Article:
Publications

The list of selected staff publications may be searched by keyword or author and can be sorted by year.

"An Early Factory Clock by Benjamin & Truman Hanks" with Richard Perlman. Bulletin, National Association of Watch and Clock Collectors, Columbia, Pa. February 1997. Vol.39/1, No. 306, pp. 21–29.

A study and description of a rare and important American mill clock purchased by NMAH.

"Keeping Time in Guyana" with David H. Shayt. Americas, Vol. 49, No. 6., Nov–Dec 1997, pp. 6–13. Washington, D.C.

Attitudes to public timekeeping in present-day Guyana. Perception of time in the British colonies.

"Stabroek Market and the Public Clocks of the Co-Operative Republic of Guyana" with David H. Shayt. Washington, D.C., Smithsonian Institution, 1991.

A study of the Stabroek Market in Georgetown, Guyana, and of clocks and bells on other public buildings in the republic.

A Renaissance Treasury: The Flagg Collection of European Decorative Arts and Sculpture. by Laurie Winters. New York, Hudson Hills Press, 1999. pp. 25–45.

Catalogue entries and comments on the clocks in the Flagg Collection, as part of a larger catalog for a travelling exhibition.

Kīkā Kila: How the Hawaiian Steel Guitar Changed the Sound of Modern Music. Chapel Hill: The University of North Carolina Press, 2016.
Indian Blues: American Indians and the Politics of Music, 1879-1934. Norman: University of Oklahoma Press, 2009.
“Doing it with “Ganas”: Mexican and Mexican Americans Shaping the California Wine Industry,” Southern California Quarterly, Vol 100, No. 2, Summer 2018, p. 216-243. 
"The Teodoro Vidal Collection: Creating Space for Latinos at the National Museum of American History," in Public Historian Vol. 23, No. 4, Fall 2001.
"Documenting and Preserving the History of the Bracero Program" in The Federalist Newsletter, No. 22 (Summer 2009)
“Tortillas, Tacos, and Berries: Reflections on Collecting Latino Food History at the National Museum of American History”  in Food and Museums, Nina Levent and Irina D. Mihalache, eds. Bloomsbury Academic, 2016.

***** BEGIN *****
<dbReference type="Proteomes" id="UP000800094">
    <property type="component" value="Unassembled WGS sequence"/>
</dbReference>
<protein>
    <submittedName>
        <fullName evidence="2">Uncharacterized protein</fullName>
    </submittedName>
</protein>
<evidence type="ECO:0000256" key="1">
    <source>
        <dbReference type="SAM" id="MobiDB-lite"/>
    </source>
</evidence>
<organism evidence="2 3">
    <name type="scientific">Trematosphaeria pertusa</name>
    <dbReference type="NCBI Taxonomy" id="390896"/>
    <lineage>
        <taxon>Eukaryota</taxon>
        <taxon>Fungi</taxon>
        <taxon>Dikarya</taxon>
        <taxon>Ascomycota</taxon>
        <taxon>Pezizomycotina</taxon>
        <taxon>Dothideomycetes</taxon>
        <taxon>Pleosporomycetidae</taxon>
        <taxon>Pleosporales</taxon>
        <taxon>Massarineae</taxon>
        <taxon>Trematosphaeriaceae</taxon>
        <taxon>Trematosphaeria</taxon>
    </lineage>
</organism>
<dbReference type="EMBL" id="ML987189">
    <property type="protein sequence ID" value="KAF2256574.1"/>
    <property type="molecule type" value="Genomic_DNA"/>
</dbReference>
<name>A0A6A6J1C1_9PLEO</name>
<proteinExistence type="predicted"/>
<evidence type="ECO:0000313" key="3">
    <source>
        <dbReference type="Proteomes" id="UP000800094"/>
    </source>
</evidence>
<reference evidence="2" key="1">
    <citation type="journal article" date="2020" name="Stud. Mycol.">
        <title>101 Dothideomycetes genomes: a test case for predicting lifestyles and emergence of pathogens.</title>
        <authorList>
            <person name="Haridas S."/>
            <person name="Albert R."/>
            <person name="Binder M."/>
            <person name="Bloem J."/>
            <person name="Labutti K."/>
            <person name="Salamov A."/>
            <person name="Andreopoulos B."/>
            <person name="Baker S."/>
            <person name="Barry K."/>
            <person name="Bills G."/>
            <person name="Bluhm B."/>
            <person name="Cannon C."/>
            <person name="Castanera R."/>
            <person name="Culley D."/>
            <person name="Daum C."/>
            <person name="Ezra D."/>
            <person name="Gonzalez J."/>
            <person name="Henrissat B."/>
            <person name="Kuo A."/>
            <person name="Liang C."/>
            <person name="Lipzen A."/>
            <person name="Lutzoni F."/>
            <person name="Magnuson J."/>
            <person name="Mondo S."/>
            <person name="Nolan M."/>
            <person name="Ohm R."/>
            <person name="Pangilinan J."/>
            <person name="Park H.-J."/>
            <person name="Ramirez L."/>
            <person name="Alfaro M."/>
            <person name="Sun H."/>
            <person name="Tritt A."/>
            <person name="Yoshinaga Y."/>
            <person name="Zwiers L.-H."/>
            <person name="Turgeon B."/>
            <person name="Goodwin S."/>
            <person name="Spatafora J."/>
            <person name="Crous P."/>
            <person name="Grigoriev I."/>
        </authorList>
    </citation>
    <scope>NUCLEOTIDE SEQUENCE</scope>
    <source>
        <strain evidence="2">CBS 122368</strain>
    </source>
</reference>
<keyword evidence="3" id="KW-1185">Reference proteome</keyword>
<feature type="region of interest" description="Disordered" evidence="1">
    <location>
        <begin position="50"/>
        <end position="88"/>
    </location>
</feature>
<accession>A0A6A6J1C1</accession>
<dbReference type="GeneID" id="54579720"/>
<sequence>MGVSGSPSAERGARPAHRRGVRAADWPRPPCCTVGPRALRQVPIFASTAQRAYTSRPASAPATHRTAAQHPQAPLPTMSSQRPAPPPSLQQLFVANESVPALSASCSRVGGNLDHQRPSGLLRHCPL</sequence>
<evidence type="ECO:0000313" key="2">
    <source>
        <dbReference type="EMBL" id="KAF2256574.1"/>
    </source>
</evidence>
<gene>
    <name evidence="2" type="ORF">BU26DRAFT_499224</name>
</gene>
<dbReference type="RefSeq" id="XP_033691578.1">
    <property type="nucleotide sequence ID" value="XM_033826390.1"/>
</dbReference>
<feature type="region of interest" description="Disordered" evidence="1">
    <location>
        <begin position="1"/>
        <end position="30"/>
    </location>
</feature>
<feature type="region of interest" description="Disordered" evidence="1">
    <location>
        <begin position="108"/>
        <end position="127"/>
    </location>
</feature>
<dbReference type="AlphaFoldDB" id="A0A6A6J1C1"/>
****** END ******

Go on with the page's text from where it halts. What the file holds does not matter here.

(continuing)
"Old South, New Migrations" in Many Voices, One Nation: Material Culture Reflections on Race and Migration in the United States. Margaret Salazar-Porzio and Joan Troyano, eds., Smithsonian Institution Scholarly Press, 2017, P.231-243. 
“Creating a Bracero Archive: Collaborations, Collections, and Challenges,” Diálogo, Vol. 19, No. 2, Fall 2016, 7-20. 
“Displaying the Great War in America: The World War I Exhibition of the United States National Museum in Washington DC, 1918 and Beyond.” Smithsonian Books, 2008.
“Shaping Military Women Since World War II.” World Archaeology Congress, Washington, June 2003.

American womens' Cold War uniforms reflected official uncertainty about how the regular army's new women should look.

“The World of Camp and Train: The Changing Role of Women in Early Modern Armies” with Barton C. Hacker. In “Sovereign Arms: Armies and Fleets in the World between Lepanto and the French Revolution, 1571–1789,” Rome, 2002.

On the necessary and vital roles women served in supporting the activities of early modern armies.

“From Camp Follower to Lady in Uniform: Women, Social Class and Military Institutions before 1920.” with Barton C. Hacker. Contemporary European History 10 (2001): 353–73.

The relationship between women and military institutions altered radically from the mid 19th century to World War I, because of the changing place in society of both women and the military.

“Volunteers Inspired by Conscription: Uniformed Women in World War I” with Barton C. Hacker. In Total War, Total Defense, 1789–1900, ed. Per Iko, Lars Ericson, and Gunnar Åselius, pp. 346–352. Stockholm: Svenska militärhistorika kommissionen, 2001.

Civilian women in large numbers volunteered for military-related health and welfare services in World War I, donning military-style uniforms as a symbolic claim to full citizenship.

“The Inception of the World War II ‘Ike Jacket.’” Military Collector and Historian 43 (Winter 1991): 146–153.